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Nemo Finding His Way in Abbotsford

by Dhiren Mahiban / Calgary Flames

Abbotsford, BC – Entering their second season in Abbotsford, much of the talk surrounding the Heat was how young they’d be this season. As the first half comes to a close, it’s Greg Nemisz who has led the charge for the Calgary Flames affiliate.

Nemo, as he’s been known since his minor hockey days in Courtice, Ontario, leads all Heat rookies with nine goals and 17 points.

Nemisz’s strong first-half also has him in second spot in the AHL among rookies with two short-handed goals and four short-handed points.

“We’ve had a lot injuries so I’ve had a chance to play and I’ve just been pretty fortunate the coaches trust me in all situations out there,” said the 20-year-old. “I had a pretty good first half of the year just looking to continue it on in the second half of the season here.”

A total of nine rookies have suited up for the Heat at some point this season, but according to head coach Jim Playfair, Nemisz has been a cut above.

“I think he’s stood out based on the fact that he’s been able to play all three positions,” Playfair explained. “He’s played regularly and he’s probably been our highest rated forward consistently throughout the whole first half of the season.”

The 6-foot-3 centre was a first-round selection by the Flames in 2008 (25th overall), in his following two seasons Nemisz racked up an impressive 147 points in 116 regular season games with Windsor in the OHL.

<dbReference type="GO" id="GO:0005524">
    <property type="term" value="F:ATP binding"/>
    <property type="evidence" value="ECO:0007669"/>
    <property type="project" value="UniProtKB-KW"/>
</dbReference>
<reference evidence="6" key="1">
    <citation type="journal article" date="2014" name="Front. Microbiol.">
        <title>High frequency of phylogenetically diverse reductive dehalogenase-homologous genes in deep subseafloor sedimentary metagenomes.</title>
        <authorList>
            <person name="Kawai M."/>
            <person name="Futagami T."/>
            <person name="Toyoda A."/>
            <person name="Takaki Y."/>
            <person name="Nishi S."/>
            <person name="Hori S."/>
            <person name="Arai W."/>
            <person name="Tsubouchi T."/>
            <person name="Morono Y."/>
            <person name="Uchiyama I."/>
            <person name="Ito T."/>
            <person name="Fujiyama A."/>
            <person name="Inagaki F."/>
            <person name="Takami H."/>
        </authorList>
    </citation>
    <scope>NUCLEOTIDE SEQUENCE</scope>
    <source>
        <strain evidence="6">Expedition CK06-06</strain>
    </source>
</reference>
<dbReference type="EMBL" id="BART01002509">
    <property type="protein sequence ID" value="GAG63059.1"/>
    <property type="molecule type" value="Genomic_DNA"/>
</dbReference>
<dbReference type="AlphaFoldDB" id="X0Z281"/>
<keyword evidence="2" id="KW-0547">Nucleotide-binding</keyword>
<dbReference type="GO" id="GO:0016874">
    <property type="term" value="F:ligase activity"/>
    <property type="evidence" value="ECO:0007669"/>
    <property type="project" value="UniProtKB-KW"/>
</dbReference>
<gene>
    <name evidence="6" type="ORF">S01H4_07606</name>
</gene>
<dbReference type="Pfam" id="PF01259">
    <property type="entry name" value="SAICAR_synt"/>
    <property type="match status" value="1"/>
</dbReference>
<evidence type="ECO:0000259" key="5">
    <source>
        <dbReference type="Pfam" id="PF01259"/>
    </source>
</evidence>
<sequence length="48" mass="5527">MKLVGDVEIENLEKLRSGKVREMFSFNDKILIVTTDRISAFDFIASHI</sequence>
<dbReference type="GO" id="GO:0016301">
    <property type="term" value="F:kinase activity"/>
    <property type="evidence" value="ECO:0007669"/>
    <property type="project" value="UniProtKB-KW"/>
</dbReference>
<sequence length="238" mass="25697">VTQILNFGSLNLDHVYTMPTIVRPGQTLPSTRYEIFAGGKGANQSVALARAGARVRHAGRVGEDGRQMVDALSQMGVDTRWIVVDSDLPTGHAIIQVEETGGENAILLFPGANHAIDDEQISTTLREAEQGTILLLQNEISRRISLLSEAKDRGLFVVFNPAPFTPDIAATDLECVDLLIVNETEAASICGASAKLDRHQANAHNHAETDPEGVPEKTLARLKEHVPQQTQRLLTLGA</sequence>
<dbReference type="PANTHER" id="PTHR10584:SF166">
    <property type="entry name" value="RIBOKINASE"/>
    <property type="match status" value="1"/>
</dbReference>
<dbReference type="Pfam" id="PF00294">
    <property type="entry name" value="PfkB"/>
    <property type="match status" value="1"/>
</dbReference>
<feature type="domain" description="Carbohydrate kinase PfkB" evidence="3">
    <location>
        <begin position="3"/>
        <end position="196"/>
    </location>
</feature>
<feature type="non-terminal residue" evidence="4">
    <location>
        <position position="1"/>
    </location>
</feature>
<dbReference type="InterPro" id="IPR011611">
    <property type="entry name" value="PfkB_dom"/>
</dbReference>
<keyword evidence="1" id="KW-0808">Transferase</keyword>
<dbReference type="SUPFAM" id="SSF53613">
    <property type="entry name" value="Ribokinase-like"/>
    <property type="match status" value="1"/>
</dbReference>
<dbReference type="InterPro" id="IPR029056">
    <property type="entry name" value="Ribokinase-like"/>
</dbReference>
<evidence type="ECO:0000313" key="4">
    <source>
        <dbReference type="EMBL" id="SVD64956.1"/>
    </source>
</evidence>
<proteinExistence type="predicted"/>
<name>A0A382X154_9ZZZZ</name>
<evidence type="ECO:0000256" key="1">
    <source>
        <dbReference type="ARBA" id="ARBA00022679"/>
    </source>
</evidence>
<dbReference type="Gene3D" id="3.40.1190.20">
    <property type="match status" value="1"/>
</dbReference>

He added 10 goals and 32 points in 35 playoff games during the two seasons helping the Spitfires capture back-to-back Memorial Cups.

In Playfair’s mind it’s that winning experience at the CHL level that has helped Nemisz successfully make the jump to the AHL.

“To me the biggest thing is he’s won back-to-back championships in the Ontario Hockey League, he’s got a good feel for what it takes to win,” said Playfair. “He’s come in here and certainly become an important player for us. He can play five-on-five minutes very well, he’s become a very good penalty killer and he’s very affective on the power play.”

Off the ice Nemisz is still adjusting to life without billets and all the luxuries, which come with playing major junior hockey.

“I’ve been living with Bryan Cameron, T.J. Brodie and John Negrin - they’re pretty good roommates so its’ been a lot of fun,” said Nemisz. “Definitely making your food all the time [is the biggest difference], we kind of take the option on that – most nights and just go out to eat, but I’d say making your food and cleaning up after yourself have been the biggest adjustments.”

As the second half of the season approaches, the Flames prospect will have to continue to work on his consistency to get to the next level.

“I think the biggest thing for Nemo is just to continually push himself to be a consistent player,” said Playfair. “I think when you’re a young player, the biggest thing you try to find in your game is to be consistent.

“I think that’s probably the most important thing Nemo’s done in the first half – he’s been a real consistent player.”

By Dhiren Mahiban

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